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Little is known about the association of cortical Aβ with depression and anxiety among cognitively normal (CN) elderly persons.
We conducted a cross-sectional study derived from the population-based Mayo Clinic Study of Aging in Olmsted County, Minnesota; involving CN persons aged ≥ 60 years that underwent PiB-PET scans and completed Beck Depression Inventory-II (BDI-II) and Beck Anxiety Inventory (BAI). Cognitive diagnosis was made by an expert consensus panel. Participants were classified as having abnormal (≥1.4; PiB+) or normal PiB-PET (<1.4; PiB−) using a global cortical to cerebellar ratio. Multi-variable logistic regression analyses were performed to calculate odds ratios (OR) and 95% confidence intervals (95% CI) after adjusting for age and sex.
Of 1,038 CN participants (53.1% males), 379 were PiB+. Each one point symptom increase in the BDI (OR = 1.03; 1.00–1.06) and BAI (OR = 1.04; 1.01–1.08) was associated with increased odds of PiB-PET+. The number of participants with BDI > 13 (clinical depression) was greater in the PiB-PET+ than PiB-PET- group but the difference was not significant (OR = 1.42; 0.83–2.43). Similarly, the number of participants with BAI > 10 (clinical anxiety) was greater in the PiB-PET+ than PiB-PET− group but the difference was not significant (OR = 1.77; 0.97–3.22).
As expected, depression and anxiety levels were low in this community-dwelling sample, which likely reduced our statistical power. However, we observed an informative albeit weak association between increased BDI and BAI scores and elevated cortical amyloid deposition. This observation needs to be tested in a longitudinal cohort study.
Iron plays an important role in normal neuronal metabolism. Excessive iron is, however, considered to be harmful because of its role in causing oxidative stress. It is well established in the literature that abnormal non-heme iron deposits (in different forms) occur in neurodegenerative disorders, including Alzheimer’s disease (AD), Huntington’s disease (HD), Parkinson’s disease (PD), multiple sclerosis, and neurodegenerative brain iron accumulation (NBIA). This suggests that oxidative stress resulting from imbalance in iron regulation may contribute to the pathological cascade in these diseases. The metabolism of brain iron and its potential role in causing various neurodegenerative disorders has been discussed in detail in Moos and Morgan  and Berg and Youdim. Iron imaging will play an important role in understanding the mechanisms and may be useful for early diagnosis of neurodegenerative disorders. This chapter has two objectives: to present the basics of iron signal detection using magnetic resonance imaging (MRI) and to examine the potential of MRI techniques for imaging abnormal iron deposits in various neurodegenerative disorders.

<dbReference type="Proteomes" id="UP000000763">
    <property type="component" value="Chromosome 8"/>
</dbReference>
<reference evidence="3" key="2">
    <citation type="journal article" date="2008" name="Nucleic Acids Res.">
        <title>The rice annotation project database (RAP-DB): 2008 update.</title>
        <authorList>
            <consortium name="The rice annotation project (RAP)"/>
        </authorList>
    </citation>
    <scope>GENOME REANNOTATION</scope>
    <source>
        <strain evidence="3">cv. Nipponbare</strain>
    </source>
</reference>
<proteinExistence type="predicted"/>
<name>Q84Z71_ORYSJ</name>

Iron signal in MRI
The MRI approach utilizes the nuclear magnetic resonance of atomic nuclei and, because of the abundance of protons in the human body (primarily in tissue water), MRI machines use signal from protons for imaging. The signal contrast in MR images mainly originates from differences in the proton density, longitudinal relaxation (T1) and transverse relaxation (T2) of protons in different tissues. Additionally in sequences such as gradient echo sequences where there is no 180° radiofrequency pulse to refocus the dephasing resulting from magnetic field inhomogeneity, the amplitude of the gradient echo carries a 1/T2* weighting where 1/T2* = 1/T2 + 1/T2′ where T2′ is the reversible contribution resulting from local magnetic field inhomogeneity. Since MRI detects changes in electromagnetic signals, changes in local magnetic field inhomogeneities caused by the presence of iron alter the signal contrast in the images. The presence of iron is mainly associated with reduction of T1, T2, and T2* relaxation of protons. There has been some recent work on using additional MRI contrasts such as diffusion tensor imaging (DTI) metrics and rotating frame relaxation constants, longitudinal (T1ρ) and transverse (T2ρ), to measure local iron content.
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